Skip to main content

Mushers chase victory on Iditarod trail

By Tracy Sabo, CNN
STORY HIGHLIGHTS
  • 38th year of famed Alaskan sled dog race begins with 71 teams
  • Lance Mackey will be trying for fourth consecutive win
  • "It's like watching your kid graduate from college," musher says of completing

Willow, Alaska (CNN) -- The 2010 Iditarod is officially under way, with 71 mushers and dog teams on the wide-open trail toward Nome.

Teams will spend the next week and a half crossing 1,049 miles through some of the most demanding and formidable conditions on Earth, including North America's largest mountain chain, the Alaska range.

"Ten days and nothing else but eat, sleep and feed dogs," Canadian musher Sebastian Schnuelle said excitedly.

The sport has been dominated in recent years by Lance Mackey, 39, of Fairbanks, Alaska, and this year he will be trying to accomplish what no musher in history has been able to do: win four consecutive Iditarods.

Mackey is a throat cancer survivor and is known for his fierce determination and competitive spirit.

He comes from family of Alaskan mushing champions. His father, Dick Mackey, and brother Rick have also won the Iditarod. Dick Mackey's one-second win over Rick Swenson in 1978 set a record for the closest finish in Iditarod history.

Video: Iditarod champ donates prize
Video: The start of the 2010 Iditarod
RELATED TOPICS

The Iditarod, though, isn't a competitive sprint to the finish for every musher in the field. Jim Lanier, 69, of Chugiak, Alaska, mushes primarily for enjoyment. He's entered and completed 13 Iditarods, at least one in all four decades the race has been in existence. He has never won.

Rookie Iditarod musher Kristy Berington admits that she's not racing to win; she just hopes to finish. Her longest race prior to entering this year's Iditarod was only 300 miles.

"I've got puppies on this team that I want to see get to Nome. It's like watching your kid graduate from college," said the 25-year-old Kasilof, Alaska, resident. "They go and they're puppies, and they come back and they're dogs."

She has been training with Iditarod veteran Paul Gebhardt and has borrowed one of his dog teams to lead her to Nome.

Outside of personal accomplishments and goals, the race this year also presents an opportunity for some mushers to show their respect to fallen serviceman, thanks to a collaboration with the Tragedy Assistance Program for Survivors.

Always a top competitor in the race, four-time Iditarod champion Martin Buser of Big Lake, Alaska, has six commemorative purple ribbons attached to his sled this year, placed there at the ceremonial start by the wives of the fallen soldiers and officers.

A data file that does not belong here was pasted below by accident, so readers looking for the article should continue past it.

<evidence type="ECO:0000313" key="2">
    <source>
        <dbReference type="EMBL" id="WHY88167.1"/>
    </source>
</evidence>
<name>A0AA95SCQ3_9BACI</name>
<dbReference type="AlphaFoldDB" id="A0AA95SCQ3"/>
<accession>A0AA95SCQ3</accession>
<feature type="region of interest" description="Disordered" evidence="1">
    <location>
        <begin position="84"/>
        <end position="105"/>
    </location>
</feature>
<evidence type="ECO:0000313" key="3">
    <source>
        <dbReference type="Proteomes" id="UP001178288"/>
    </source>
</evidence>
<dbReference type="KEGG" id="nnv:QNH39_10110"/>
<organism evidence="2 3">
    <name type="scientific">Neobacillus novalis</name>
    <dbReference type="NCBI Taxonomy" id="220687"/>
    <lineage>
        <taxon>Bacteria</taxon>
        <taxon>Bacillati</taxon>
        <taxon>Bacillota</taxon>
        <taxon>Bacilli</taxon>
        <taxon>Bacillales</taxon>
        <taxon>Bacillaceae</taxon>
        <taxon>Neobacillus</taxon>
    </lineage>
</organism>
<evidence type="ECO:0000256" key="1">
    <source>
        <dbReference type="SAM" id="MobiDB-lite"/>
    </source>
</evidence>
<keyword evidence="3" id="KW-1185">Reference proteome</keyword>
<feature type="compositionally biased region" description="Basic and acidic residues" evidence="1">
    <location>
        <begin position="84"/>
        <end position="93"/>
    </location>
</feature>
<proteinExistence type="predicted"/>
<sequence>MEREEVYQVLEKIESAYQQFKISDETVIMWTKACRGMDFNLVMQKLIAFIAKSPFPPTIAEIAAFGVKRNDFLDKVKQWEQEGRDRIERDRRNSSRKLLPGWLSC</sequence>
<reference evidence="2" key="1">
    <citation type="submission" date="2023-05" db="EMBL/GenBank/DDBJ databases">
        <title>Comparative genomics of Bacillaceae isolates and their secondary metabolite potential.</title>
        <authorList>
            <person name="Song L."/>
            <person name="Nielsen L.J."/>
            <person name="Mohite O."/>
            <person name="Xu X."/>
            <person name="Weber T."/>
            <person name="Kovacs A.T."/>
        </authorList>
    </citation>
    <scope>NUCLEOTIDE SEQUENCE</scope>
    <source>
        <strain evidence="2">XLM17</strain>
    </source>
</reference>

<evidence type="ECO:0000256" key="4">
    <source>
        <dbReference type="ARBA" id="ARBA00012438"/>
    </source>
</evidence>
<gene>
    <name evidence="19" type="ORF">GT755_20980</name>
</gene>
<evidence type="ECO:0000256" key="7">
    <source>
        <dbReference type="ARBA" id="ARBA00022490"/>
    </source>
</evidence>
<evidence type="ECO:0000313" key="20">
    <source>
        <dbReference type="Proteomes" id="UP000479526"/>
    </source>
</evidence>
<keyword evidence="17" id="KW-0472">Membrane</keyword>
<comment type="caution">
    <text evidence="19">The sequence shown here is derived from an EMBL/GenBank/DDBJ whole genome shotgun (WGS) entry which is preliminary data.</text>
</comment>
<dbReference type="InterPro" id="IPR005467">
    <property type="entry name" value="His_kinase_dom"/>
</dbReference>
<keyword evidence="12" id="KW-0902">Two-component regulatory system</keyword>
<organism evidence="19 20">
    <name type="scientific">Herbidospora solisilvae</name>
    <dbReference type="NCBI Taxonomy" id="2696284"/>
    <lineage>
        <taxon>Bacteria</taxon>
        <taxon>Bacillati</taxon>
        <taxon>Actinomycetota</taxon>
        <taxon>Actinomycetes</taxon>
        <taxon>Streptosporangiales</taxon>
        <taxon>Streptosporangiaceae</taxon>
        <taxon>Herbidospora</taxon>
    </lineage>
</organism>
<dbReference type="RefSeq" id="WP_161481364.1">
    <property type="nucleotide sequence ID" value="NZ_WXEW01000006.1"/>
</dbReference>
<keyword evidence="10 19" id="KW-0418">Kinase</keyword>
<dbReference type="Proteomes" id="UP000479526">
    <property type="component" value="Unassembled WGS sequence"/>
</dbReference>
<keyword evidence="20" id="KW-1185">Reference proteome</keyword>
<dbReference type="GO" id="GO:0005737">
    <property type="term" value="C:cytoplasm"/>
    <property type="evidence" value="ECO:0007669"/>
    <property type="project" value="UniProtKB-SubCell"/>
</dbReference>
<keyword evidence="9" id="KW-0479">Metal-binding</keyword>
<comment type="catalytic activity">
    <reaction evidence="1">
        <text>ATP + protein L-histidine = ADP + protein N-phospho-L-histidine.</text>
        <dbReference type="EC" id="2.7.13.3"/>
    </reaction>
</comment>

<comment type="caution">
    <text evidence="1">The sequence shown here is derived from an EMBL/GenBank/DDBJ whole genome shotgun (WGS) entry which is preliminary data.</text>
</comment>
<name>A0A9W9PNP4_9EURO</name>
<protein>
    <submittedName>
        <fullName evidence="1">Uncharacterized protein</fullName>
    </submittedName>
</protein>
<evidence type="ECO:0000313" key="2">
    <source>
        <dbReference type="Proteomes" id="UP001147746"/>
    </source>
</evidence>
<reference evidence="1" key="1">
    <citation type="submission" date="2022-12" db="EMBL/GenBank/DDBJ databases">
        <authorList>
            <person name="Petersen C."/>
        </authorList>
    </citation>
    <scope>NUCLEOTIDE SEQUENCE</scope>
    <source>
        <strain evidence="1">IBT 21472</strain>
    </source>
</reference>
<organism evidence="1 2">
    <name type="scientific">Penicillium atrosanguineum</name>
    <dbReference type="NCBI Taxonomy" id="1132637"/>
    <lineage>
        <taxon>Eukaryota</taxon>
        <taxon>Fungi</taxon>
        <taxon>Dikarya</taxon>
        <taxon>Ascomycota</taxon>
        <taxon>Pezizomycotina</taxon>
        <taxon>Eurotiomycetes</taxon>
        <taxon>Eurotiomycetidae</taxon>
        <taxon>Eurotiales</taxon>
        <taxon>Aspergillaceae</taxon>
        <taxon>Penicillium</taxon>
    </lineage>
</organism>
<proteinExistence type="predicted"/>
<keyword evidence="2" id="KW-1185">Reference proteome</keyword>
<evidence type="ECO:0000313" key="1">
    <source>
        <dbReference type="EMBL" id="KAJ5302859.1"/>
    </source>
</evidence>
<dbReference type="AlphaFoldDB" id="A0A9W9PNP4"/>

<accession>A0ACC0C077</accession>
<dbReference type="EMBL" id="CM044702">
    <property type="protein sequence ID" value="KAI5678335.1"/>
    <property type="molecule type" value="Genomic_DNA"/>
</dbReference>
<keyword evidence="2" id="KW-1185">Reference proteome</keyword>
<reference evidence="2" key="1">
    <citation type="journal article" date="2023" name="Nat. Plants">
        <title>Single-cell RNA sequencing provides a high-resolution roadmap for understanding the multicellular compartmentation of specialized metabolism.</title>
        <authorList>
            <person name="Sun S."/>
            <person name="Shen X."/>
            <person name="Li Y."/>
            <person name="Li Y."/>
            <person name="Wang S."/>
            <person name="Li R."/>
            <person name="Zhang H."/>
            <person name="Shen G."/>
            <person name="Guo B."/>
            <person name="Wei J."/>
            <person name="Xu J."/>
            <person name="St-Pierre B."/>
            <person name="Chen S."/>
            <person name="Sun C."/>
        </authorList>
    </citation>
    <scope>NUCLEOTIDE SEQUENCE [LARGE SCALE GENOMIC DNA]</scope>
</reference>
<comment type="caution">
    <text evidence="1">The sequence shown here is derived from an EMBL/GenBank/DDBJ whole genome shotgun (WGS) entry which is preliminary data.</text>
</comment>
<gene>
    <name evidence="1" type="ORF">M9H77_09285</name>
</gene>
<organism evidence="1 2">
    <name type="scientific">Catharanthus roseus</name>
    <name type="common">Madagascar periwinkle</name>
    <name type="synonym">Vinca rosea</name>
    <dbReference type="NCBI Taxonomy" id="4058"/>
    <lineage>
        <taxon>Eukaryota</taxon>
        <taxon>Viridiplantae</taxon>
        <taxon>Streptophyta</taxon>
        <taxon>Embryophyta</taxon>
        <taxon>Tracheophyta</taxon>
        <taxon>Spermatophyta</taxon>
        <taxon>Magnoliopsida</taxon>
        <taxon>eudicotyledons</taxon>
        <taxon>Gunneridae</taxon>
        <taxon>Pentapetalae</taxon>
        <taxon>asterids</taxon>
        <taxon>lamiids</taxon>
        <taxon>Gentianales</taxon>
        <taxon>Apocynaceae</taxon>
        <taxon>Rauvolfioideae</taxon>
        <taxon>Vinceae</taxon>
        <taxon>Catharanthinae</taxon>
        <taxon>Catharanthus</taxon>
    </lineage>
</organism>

Buser, who was born in Switzerland in 1958, became a U.S. citizen in 2002.

"After the 9/11 incident, I proved to my boys that this is the soil I wanted to defend ... so being asked to do such honors as these are very, very important to me because I'm truly one of the new immigrants and one of the staunches believers in our country," he said.

Buser was naturalized under the famous burled arch in Nome at the finish line of the 2002 Iditarod. He carried an American flag in his sled for more than 1,000 miles to the finish line that year and set an Iditarod record for the shortest race time ever recorded: 8 days, 22 hours, 46 minutes and 2 seconds.

His two sons are even named after Iditarod checkpoints: Nikolai and Rohn.

The 2010 Iditarod musher's roster includes men and women ages 18 to 69 who hail from five countries: the United States, Canada, Scotland, Belgium and Jamaica. Some are professional mushers who raise and train sled dogs year-round; others are teachers, nurses, horse trainers, foresters or biologists. A doctor and a fishing guide also are included, among other professions.

Asked to explain why mushers are drawn to this sport, four-time Iditarod champion Jeff King of Denali Park, Alaska, took time to reflect before answering.

"Until you've ridden a dog team you've trained from puppies on a full moon with a hard trail and feel their energy and hear the panting of their tongues, the jingle of their collars, feel the surge of power that comes through the handlebar, I don't think you can appreciate what it's really like," the 54-year-old said. "But that's exactly the reason."